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liver
Targeting nerve growth factor may cure liver cancer
By Dross at 2007-09-20 00:47
 

Nerve growth factor (NGF), as the name says, is an essential peptide factor for the growth and differentiation of neuronal cells. Therefore we can imagine that this growth factor is important for the nervous system including brain. But a recent scientific report published in the October 7 issue of the World Journal of Gastroenterology tells us another surprising and exciting discovery about this growth factor: NGF is positively related with liver cancer, the No.2 killer among all kinds of cancers in the world.

This research was collaboration among scientists from National Research Council of Italy, Marino Hospital in Rome, Regina Elena Cancer Institute in Rome, and University of Rome. This fruitful collaboration was under the leadership of Dr Annalucia Serafino, a talented biologist who has made her well-recognized reputation in cancer research and hepatitis C virus research. She is holding a senior researcher position in the national research council in Rome, which plays a similar role as the National Institutes of Health in the United States.

read more | 2117 reads

Antibody retards growth and induces death in liver cancer cells
By Dross at 2007-07-11 22:52
 

PITTBURGH, July 11 – Researchers from the University of Pittsburgh School of Medicine report a significant new advance in the search for an effective treatment for human liver cancer in the July issue of Molecular Cancer Therapeutics. Using a newly available monoclonal antibodyterm, they demonstrated significant reductions in tumor cell proliferation and survival in human and mouse hepatocellular cancer (HCC) cell lines. According to the researchers, this finding has significant implications not only for the treatment of liver cancer but for a number of different types of cancer.

Most cases of HCC are secondary to either a viral hepatitis infection or cirrhosis of the liver. Despite recent advances, it remains a disease of grim prognosis due to the poorly understood mechanism of how the disease originates and spreads. Most patients live only a short time after diagnosis.

read more | 4035 reads

Ablation procedure proves safe, effective and fast
By Dross at 2007-06-29 22:21
 

Multiple-electrode radiofrequency ablation is a safe and effective way of treating patients with liver cancer that can be completed in less time than current ablation techniques, according to a recent study conducted by researchers at the University of Wisconsin in Madison.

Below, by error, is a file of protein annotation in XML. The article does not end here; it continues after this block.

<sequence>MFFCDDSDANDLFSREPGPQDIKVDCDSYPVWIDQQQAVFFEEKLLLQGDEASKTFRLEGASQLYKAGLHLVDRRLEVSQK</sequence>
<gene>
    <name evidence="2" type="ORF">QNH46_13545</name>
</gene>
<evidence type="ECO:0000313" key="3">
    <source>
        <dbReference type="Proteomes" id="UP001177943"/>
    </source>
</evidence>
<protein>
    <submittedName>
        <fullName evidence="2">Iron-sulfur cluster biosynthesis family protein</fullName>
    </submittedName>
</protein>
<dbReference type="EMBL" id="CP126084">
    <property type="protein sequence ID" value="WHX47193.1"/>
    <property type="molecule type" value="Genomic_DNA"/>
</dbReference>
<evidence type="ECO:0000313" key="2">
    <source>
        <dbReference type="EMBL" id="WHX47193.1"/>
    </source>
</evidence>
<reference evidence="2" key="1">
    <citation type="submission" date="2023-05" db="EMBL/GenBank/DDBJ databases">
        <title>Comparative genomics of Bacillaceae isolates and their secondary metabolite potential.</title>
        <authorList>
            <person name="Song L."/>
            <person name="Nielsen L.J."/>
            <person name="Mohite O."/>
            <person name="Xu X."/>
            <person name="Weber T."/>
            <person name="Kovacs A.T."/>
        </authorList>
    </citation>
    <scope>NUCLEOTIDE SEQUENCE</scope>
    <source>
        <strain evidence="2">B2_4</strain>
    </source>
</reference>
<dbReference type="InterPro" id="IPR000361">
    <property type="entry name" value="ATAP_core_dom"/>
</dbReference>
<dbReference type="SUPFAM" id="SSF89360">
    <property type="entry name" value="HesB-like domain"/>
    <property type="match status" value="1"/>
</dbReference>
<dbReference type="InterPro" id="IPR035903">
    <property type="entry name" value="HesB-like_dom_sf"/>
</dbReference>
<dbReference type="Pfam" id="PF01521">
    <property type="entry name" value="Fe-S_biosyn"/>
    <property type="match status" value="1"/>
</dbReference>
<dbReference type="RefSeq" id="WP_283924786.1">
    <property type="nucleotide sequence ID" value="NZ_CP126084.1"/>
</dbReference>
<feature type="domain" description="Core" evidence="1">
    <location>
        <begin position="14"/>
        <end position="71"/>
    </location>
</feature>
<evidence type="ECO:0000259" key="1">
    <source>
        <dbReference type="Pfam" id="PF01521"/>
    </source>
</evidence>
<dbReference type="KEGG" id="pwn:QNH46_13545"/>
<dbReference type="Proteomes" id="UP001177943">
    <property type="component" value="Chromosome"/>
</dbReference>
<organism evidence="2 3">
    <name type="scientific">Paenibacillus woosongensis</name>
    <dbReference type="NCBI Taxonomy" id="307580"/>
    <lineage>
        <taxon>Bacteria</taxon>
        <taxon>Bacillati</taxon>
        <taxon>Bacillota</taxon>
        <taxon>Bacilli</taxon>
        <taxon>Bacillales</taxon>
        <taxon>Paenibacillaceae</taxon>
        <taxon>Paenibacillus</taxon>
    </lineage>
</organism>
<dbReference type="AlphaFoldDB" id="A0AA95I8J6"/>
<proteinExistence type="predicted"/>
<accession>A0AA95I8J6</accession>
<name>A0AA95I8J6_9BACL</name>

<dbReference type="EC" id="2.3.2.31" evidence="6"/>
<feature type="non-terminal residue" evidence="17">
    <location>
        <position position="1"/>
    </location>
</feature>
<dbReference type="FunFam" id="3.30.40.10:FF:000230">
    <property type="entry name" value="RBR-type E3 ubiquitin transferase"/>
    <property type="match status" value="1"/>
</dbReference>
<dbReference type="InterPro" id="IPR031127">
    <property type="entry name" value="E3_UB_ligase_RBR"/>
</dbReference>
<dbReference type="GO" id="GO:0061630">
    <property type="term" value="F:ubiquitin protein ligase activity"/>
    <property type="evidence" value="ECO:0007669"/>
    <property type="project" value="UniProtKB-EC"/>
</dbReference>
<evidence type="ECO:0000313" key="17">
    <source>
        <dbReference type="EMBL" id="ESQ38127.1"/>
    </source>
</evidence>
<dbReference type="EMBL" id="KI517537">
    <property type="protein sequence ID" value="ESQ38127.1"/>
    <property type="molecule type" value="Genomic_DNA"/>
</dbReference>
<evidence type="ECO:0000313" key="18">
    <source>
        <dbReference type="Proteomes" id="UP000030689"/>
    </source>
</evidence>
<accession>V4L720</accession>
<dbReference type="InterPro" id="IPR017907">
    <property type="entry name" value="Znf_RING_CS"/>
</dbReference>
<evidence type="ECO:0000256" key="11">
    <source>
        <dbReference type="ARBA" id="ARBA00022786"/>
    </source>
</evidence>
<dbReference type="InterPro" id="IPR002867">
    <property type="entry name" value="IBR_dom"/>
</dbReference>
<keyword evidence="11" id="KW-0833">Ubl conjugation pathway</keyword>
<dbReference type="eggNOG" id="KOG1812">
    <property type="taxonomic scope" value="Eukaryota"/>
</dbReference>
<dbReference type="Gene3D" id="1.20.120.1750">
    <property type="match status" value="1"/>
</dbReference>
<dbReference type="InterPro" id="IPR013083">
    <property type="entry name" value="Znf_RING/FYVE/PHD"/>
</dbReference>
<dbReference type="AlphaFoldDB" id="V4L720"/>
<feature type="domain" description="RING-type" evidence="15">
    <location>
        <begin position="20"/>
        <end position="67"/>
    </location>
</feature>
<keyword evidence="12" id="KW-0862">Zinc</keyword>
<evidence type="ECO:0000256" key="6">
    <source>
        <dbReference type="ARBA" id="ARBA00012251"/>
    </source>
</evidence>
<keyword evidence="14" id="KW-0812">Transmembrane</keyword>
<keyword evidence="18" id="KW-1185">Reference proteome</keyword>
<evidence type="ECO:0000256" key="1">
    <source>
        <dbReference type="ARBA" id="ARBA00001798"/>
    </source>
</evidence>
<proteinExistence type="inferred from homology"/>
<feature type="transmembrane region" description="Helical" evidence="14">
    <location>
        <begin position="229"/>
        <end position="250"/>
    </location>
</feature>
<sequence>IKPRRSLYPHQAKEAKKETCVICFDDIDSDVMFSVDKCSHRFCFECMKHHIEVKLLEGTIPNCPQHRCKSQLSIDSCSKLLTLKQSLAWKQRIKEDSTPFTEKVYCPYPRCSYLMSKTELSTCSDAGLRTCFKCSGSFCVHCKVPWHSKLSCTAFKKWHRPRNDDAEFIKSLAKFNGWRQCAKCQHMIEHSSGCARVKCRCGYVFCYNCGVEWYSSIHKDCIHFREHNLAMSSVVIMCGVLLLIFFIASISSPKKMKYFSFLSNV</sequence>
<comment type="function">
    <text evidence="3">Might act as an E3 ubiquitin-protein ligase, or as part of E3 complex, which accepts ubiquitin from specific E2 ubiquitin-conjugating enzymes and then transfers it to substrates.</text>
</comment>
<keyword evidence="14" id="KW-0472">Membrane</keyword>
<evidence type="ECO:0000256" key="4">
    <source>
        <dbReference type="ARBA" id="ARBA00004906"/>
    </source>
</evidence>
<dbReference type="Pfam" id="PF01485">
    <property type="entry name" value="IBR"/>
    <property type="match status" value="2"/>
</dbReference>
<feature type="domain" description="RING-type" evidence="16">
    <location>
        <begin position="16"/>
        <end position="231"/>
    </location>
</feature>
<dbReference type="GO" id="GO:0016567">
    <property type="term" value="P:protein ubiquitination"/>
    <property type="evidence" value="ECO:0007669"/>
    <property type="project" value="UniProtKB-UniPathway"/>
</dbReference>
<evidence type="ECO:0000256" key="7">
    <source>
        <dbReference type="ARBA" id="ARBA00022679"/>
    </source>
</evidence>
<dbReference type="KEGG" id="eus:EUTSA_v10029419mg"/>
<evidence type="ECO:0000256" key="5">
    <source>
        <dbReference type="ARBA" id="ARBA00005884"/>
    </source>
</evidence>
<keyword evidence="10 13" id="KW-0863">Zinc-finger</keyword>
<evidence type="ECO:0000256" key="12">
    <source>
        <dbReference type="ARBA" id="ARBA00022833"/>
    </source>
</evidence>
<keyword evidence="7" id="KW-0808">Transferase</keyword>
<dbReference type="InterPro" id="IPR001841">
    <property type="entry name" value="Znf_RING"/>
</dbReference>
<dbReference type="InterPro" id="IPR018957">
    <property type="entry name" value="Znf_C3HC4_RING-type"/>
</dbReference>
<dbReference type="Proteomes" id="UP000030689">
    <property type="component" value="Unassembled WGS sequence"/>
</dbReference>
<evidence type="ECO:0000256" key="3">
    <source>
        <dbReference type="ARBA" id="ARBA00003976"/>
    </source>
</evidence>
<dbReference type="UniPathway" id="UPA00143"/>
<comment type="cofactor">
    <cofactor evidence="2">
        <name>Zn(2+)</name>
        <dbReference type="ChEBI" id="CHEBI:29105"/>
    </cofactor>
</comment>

“One of the biggest limitations of current radiofrequency ablation techniques is the inability to effectively treat large tumors” said Paul Laeseke, PhD, lead author of the study. “Current radiofrequency ablation systems can only power one electrode and create relatively small ablation zones,” Dr. Laeseke said. Large tumors are treated by sequentially overlapping the small ablation zones--a technique that is both complicated and time consuming,” he said.

read more | 1218 reads

Correlating Gene Expression with CT Scan imaging
By Dross at 2007-05-22 22:15
 

Researchers at the University of San Diego, in colloboration with researchers at Stanford, have created a new procedure correlating images of cancerous liver tissue with gene expression patterns,  which may some day allow physicians to view a CT image of a cancer tumor and discern its genetic activity. The study, designed to help doctors obtain the molecular details of a specific tumor or disease without having to do an invasive biopsy procedure, will be published online on May 21 in Nature Biotechnology.

According to principle investigator Michael Kuo, M.D., assistant professor of interventional radiology at UCSD, the study represents the convergence of two developing fields of medical research: the mapping of the human genome and advances in diagnostic imaging.

read more | 1 comment | 2989 reads

Mailman School of Public Health researchers report blood DNA can be early predictor of liver cancer
By Dross at 2007-04-16 23:12
 

esearchers at Columbia University’s Mailman School of Public Health have discovered a means for early detection of liver cancer. Using DNA isolated from serum samples as a baseline biomarker, the scientists examined changes in certain tumor suppressor genes that have been associated with the development of liver carcinomas. This is the first study to prospectively examine potential biomarkers for early detection of liver cancer in high-risk populations, including those with chronic hepatitis B and C virus infections.